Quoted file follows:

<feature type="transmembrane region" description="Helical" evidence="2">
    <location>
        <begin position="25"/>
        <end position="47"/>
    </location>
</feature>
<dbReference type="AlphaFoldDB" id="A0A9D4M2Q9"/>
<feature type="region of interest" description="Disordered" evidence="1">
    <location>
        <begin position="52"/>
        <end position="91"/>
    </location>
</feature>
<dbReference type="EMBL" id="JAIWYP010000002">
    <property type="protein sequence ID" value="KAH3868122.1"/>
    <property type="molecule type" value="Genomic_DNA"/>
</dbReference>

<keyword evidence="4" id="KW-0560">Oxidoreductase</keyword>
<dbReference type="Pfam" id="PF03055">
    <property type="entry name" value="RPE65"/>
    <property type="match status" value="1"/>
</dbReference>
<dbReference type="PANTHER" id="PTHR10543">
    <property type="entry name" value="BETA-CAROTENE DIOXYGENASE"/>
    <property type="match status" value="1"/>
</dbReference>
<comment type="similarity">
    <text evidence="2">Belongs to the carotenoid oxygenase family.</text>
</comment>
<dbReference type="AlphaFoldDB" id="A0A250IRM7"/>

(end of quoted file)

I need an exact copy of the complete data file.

<feature type="transmembrane region" description="Helical" evidence="2">
    <location>
        <begin position="25"/>
        <end position="47"/>
    </location>
</feature>
<dbReference type="AlphaFoldDB" id="A0A9D4M2Q9"/>
<feature type="region of interest" description="Disordered" evidence="1">
    <location>
        <begin position="52"/>
        <end position="91"/>
    </location>
</feature>
<dbReference type="EMBL" id="JAIWYP010000002">
    <property type="protein sequence ID" value="KAH3868122.1"/>
    <property type="molecule type" value="Genomic_DNA"/>
</dbReference>

<keyword evidence="4" id="KW-0560">Oxidoreductase</keyword>
<dbReference type="Pfam" id="PF03055">
    <property type="entry name" value="RPE65"/>
    <property type="match status" value="1"/>
</dbReference>
<dbReference type="PANTHER" id="PTHR10543">
    <property type="entry name" value="BETA-CAROTENE DIOXYGENASE"/>
    <property type="match status" value="1"/>
</dbReference>
<comment type="similarity">
    <text evidence="2">Belongs to the carotenoid oxygenase family.</text>
</comment>
<dbReference type="AlphaFoldDB" id="A0A250IRM7"/>